I am sitting by the hospital bedside of an elderly relative who fell last week and broke her hip. It is Tuesday, the first day of this week’s junior doctor’s strike. The ward is functioning normally as far as I can see; there is a normal complement of doctors on duty, but unusually there are also groups of more senior consultants who appear to be hunting in packs of 3 or 4, perhaps for safety. There was no picket line when I came into the hospital and it was as difficult to find a car parking space today as it has been all week which suggests that most outpatient appointments are proceeding as usual.
The level of care is very good, and in my layman’s opinion there are more than adequate staffing levels on the ward. The point is that I have been visiting every day since last Thursday, and it has been no different day by day, including over the weekend. True, the hospital lobby area (and the car park!) was quieter on Saturday and Sunday because there were fewer outpatients, but for patients who are ‘in hospital’ it seems that the 7 day NHS is working fine.
The rhetoric from both sides of the doctor’s dispute reminds me of the rhetoric from both sides of the EU referendum. The language is florid, the promises, aspirations, threats and concerns are inflated, and the objective quality of the ‘facts’ is not robust. Same old, same old, but we form our opinions on what we see and hear, and these distortions don’t help.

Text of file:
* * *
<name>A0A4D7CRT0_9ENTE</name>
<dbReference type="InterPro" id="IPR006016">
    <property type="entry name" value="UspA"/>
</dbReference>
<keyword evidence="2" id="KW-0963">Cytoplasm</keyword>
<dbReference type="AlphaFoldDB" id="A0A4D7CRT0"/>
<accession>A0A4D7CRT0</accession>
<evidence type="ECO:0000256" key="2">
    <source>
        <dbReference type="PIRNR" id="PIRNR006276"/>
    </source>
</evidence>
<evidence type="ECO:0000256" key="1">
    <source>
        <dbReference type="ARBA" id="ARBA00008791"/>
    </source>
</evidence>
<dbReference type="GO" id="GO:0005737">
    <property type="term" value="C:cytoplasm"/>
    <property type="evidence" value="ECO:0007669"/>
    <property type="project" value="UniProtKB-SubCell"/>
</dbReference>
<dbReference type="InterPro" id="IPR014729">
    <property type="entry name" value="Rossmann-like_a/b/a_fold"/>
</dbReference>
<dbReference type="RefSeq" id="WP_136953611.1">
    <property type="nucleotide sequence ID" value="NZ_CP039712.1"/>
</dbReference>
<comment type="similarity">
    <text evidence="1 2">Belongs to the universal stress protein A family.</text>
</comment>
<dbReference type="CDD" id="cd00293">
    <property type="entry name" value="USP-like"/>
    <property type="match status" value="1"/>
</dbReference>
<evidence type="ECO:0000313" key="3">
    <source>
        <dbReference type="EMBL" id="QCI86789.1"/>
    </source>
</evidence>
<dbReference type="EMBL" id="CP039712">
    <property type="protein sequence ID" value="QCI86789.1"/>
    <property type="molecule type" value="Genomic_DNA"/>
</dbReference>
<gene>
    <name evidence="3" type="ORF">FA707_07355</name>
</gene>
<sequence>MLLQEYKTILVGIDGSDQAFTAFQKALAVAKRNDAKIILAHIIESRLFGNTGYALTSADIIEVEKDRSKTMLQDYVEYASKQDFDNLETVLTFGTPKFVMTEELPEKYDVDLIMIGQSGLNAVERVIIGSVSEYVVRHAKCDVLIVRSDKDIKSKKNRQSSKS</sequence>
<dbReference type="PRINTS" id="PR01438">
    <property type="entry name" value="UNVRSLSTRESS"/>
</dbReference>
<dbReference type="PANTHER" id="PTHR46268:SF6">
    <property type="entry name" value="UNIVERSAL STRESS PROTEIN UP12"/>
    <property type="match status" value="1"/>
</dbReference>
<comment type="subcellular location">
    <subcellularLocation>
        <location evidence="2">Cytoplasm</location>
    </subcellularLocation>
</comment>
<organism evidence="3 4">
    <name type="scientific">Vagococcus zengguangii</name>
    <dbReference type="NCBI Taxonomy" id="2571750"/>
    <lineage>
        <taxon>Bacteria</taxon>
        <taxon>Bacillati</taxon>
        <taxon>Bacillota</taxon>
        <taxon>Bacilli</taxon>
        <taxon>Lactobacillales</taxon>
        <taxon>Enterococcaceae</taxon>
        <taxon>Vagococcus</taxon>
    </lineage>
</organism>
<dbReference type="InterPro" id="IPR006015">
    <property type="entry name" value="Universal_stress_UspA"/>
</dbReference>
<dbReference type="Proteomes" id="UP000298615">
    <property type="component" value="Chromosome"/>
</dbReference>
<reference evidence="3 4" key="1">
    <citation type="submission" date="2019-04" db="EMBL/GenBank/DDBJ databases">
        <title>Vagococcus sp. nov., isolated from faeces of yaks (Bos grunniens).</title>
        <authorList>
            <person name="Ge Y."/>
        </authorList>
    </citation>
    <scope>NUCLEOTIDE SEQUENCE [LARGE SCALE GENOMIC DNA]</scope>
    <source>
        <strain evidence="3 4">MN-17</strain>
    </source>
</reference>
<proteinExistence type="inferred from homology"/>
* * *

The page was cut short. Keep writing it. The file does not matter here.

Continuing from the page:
The junior doctors dispute will only be negotiated to a satisfactory conclusion when the compromise reached by the parties wins the approval of people who pay for and use the service, in other words the great English public (the strike doesn’t affect the rest of the UK). Which is why for both sides the battle to win hearts and minds is so important. But increasing public scepticism and a weariness of the deceits and exaggerations makes me think that their strategies are counterproductive. The doctors, represented by the BMA, claim that the strike is about protecting service levels. The government claims that the strike is really about improving facilities at the weekend. These are issues of course, but we the people know that both sides are trying to fool us, and maybe in the process are fooling themselves as well – this dispute is ultimately about money. How do we know this? Because we know that if the government put more money on the table to cover enhanced rates of pay on Saturdays, the BMA would settle; they have effectively said so.
Negotiators in the public sector rely on their PR to influence public opinion. They need to become more aware that our ability to see through their half-truths increases with exposure. Plain speaking by the protagonists would enable us to take sides more easily. As a result there would be a greater likelihood of a large-PEAKING majority public opinion rather than a more equally split view. And that is likely to spur the parties on to better and faster settlements.
About the author:
My background is sales and marketing. I read Law at University and worked for 2 major packaging companies for 13 years in sales and sales management. I joined John McMillan and Scotwork in 1984. For the next 25 years together with our colleagues we delivered training and consulting, built the global business and developed the Scotwork product portfolio.